As well as the usual locations for sand collecting, such as beaches and dunes, there are number of less obvious places where sand may be collected.
Old Stone Walls
Keep an eye out for old stone walls made from sandstone, particularly those that have been there for many years as erosion will have had more time to break down some of the sandstone into sand. You can often find small pockets of sand in this type of wall, as well as fragments of stone that are easily crumbled in the hand down to fine sand. Sand can often be found along the foot of the wall but tends to also contain other matter blown in from elsewhere. As well as free-standing walls buildings such as ruined castles, old churches, in fact any old building constructed from sandstone.
Fresh, or even 30 year old landslides, can often be very productive for the sand collector. Depending on the local geology, you can often find bands of sand, clay, and loose sandstone readily available for collecting. I’ve found a number of landslides, both at the coast and inland, where good collecting was had.
These are essentially normal beaches that have been left high and dry by the lowering of sea levels. They are found inland from the coast and can vary in height from less than one metre high to over ten metres high. Recognising them is not always so straight forward as they are often lost in the landscape. However, if you do a little research, for example, getting hold of some local geology reports, can be of some assistance.
Many animals, such as rabbit, otter, mink, fox and badger, excavate burrows in which to raise their young. In many instances, the animals in question choose locations where the soil is easy to excavate, usually sand or sandy soil and the spoil heaps found outside these burrows are often worth investigating for sand samples. Animal burrows are a good way of collecting samples from raised beaches, which often lack exposed areas. Mole hills and even ant hills are further potential sources of samples and may be worth investigating.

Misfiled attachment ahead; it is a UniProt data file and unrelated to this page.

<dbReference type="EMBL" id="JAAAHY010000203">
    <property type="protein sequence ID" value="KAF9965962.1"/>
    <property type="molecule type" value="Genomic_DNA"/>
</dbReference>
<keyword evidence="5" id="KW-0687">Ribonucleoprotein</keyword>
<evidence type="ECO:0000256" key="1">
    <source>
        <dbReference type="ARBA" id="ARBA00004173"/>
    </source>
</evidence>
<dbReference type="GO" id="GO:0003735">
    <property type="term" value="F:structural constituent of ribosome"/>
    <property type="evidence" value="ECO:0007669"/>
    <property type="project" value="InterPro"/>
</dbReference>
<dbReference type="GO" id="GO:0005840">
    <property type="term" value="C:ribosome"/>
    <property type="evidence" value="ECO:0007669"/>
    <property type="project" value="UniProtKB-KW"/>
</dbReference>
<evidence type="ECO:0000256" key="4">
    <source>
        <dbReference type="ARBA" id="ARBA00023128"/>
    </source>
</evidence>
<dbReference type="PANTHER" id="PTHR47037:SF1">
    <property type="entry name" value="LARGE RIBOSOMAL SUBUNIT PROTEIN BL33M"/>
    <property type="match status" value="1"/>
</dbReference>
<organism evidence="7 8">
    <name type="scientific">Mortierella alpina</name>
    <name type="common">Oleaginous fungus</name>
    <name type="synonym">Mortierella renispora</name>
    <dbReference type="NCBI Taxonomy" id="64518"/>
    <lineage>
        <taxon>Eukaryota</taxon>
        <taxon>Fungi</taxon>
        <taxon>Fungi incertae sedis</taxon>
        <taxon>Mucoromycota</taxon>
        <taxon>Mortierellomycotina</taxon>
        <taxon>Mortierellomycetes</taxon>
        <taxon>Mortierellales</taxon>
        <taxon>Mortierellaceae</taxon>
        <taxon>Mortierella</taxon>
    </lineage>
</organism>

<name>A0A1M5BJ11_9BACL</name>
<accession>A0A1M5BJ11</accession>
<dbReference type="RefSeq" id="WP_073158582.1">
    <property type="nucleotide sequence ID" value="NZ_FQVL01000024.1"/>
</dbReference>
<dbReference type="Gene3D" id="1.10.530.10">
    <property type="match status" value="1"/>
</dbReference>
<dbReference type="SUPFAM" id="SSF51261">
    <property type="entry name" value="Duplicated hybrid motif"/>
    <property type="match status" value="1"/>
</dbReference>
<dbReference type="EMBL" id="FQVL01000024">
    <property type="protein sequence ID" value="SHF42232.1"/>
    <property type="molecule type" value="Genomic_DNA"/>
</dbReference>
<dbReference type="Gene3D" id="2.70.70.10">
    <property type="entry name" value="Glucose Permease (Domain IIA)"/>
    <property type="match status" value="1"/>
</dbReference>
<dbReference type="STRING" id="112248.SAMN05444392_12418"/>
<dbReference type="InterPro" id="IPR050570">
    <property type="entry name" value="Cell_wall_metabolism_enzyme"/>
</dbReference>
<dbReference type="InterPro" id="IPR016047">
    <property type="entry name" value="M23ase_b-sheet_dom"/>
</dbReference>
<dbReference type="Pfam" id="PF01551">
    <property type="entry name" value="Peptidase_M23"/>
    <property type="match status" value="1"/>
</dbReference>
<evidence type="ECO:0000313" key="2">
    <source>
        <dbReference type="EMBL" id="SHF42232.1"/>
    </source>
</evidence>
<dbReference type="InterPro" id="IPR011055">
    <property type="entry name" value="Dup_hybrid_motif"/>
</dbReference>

Caves & Overhangs
Many caves and overhangs, both inland and at the coast, can offer opportunities for Sand Collecting. Caves and overhangs often have accumulations of sediment, which may include sand or sediment washed in by rain or running water. Some are also dry and good clean samples may be collected. Natural erosion can also produce good samples.
Most mining activities, as well as all types of excavations, produce spoil of one form or another and while natural sand might not be present, the results of natural weathering on the spoil heaps can produce a form of sand, which can be collected. At open cast sites, the removal of the over-burden, the earth and rock that lies above the layer of material being quarried, may also contain sand and close inspection of such spoil heaps may reveal collectable samples.
Any type of excavation into the ground may go through layers of sand, particularly in areas where glacial debris has been deposited. However, deep excavations can be dangerous and great caution should be taken at all times. Large, open cast excavations, such as the laying of new roads are less hazardous and also worth investigating. Excavations can be found just about everywhere, and often in the most unexpected places. I once found a large hole in some woodland, the hole having been created by youths for a BMX track and I as able to gather a good sample from the exposed side. A good tip is to always carry a few sampling bags as you never know when you might come across a suitable excavation. Just ask the workmen to collect a small sample for you.
Some birds, such as sand martins are summer visitors to the British Isles and are a good indicator that exposures of sand may be situated close by. If you spend some time watching the birds and following their comings and goings, you should be able to locate the nesting colony. However, please do not collect during the breeding season, note the location and return in the winter when the birds have finished breeding. Collect sparingly and avoid damaging the nesting site. Other birds that nest in sandy soil include puffins, bee eaters and the kingfisher.
Many locations such as coastal cliffs and old quarries may have areas where the natural rock is starting to decompose. Sometimes this soft rock, when crushed by hand or hammer, crumbles into sand. This sand can often contain minerals that would eventually dissolve or be broken down during weathering and are absent from sand samples collected from, for example, on the beach. One example I found at the coast contained numerous flakes of mica, a mineral absent from the beach sand of the same location.
When trees fall during winter gales or storms, the exposed roots of the unfortunate tree often leave large holes in the ground, sometimes more than 1.00 metre deep. If the tree was growing in a suitable habitat such as beside a river, at the coast or in an area where glaciation has taken place in the past, samples of sand might now be exposed and available for collection.
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